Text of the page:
Pothos plants grow quickly. They are one of the fastest-growing houseplants, making them a rewarding plant to own. When you consider how easy it is to care for pothos plants, there isn’t much you won’t like about this plant.

During the growing season, you can expect your pothos to grow at a rate of 12 inches per month (or 30 cm) with the proper care.

Pothos Propagation

Stem cuttings are the most convenient approach to reproducing pothos plants. Simply take a healthy-looking stem from your mother plant that has at least two leaves, the leaves should be vibrant and robust, not withered. Cut with a sharp blade or scissors just above a root node. Fill a jar with water and place the cut stem inside. The cutting should begin to root in the water after a few weeks. Transplant your new plant into a container with potting soil after the new roots are about three inches long. If you’re growing your pothos indoors from seedlings or cuttings, keep it indoors until its roots have enough time to develop fully before transplanting them outdoors (usually about three weeks after germination).

Do Pothos Produce Seeds?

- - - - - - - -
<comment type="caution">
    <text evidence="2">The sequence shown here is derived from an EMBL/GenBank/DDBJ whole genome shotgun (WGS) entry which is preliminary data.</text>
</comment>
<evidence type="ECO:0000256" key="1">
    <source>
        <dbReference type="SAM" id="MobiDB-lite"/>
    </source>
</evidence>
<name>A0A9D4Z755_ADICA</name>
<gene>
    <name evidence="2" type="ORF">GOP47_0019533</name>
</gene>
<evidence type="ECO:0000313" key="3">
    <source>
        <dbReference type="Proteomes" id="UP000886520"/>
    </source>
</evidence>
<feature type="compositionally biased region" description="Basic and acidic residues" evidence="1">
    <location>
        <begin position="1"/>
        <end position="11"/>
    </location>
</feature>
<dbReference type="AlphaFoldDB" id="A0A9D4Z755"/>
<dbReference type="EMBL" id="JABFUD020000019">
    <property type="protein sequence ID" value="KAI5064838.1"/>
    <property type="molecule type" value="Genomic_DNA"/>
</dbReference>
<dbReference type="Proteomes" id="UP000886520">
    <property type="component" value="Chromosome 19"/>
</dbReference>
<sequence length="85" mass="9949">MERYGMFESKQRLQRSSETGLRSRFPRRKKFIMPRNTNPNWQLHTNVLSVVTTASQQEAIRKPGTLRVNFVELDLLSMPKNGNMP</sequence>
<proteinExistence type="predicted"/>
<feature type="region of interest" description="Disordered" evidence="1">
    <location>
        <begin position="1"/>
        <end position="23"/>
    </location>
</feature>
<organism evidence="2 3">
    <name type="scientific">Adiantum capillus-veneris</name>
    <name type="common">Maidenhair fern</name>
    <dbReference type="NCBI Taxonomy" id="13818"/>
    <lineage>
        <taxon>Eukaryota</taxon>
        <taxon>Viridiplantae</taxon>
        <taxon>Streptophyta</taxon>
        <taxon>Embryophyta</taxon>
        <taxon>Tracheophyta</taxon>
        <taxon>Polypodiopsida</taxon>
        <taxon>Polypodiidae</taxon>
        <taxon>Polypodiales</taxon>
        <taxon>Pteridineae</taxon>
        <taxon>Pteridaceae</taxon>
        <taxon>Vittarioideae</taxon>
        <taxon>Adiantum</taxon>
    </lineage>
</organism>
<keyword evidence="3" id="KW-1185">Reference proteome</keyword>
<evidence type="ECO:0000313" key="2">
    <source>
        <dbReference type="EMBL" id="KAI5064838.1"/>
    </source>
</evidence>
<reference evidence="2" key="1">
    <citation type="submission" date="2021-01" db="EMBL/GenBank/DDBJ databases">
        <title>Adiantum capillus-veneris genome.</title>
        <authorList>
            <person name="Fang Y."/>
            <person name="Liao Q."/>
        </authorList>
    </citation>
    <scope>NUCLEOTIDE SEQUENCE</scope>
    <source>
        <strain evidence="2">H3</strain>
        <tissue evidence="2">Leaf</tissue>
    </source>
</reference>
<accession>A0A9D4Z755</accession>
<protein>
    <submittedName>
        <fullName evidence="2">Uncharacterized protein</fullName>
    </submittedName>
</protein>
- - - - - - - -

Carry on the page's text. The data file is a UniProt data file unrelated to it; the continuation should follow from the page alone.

Common pothos is a virtually sterile plant as it almost never flowers, and flowering generally has to be induced with hormones in order to produce seeds. In the wild it does not blossom until it is a mature plant, and even then producing seeds is really uncommon. It spreads by simply growing bigger, together with its surroundings.

Because pothos seeds are difficult to come by and produce a random range of variations, cuttings are the most convenient way to grow additional plants.

It explains why there are so many tutorials on how to take cuttings but so few photos of baby pothos seedlings.

But what if you could start from scratch and produce pothos from seed? You can’t be sure you’d obtain the pothos you desired. The deep green jade pothos is the progenitor of the various types of pothos we see as houseplants today. Variegations are mutations from the solid green plant, resulting in flecked patterns on the leaves.

There’s no assurance that seedlings from variegated plants will stay variegated. When purchasing seeds, keep in mind that just because the source plant was exotic-looking doesn’t guarantee the progeny will be!

When Should I Repot My Pothos?

Because pothos plants grow quickly, it’s critical to repot them on a regular basis to give their roots more room to expand. Repotting is also a viable option for treating pothos health issues.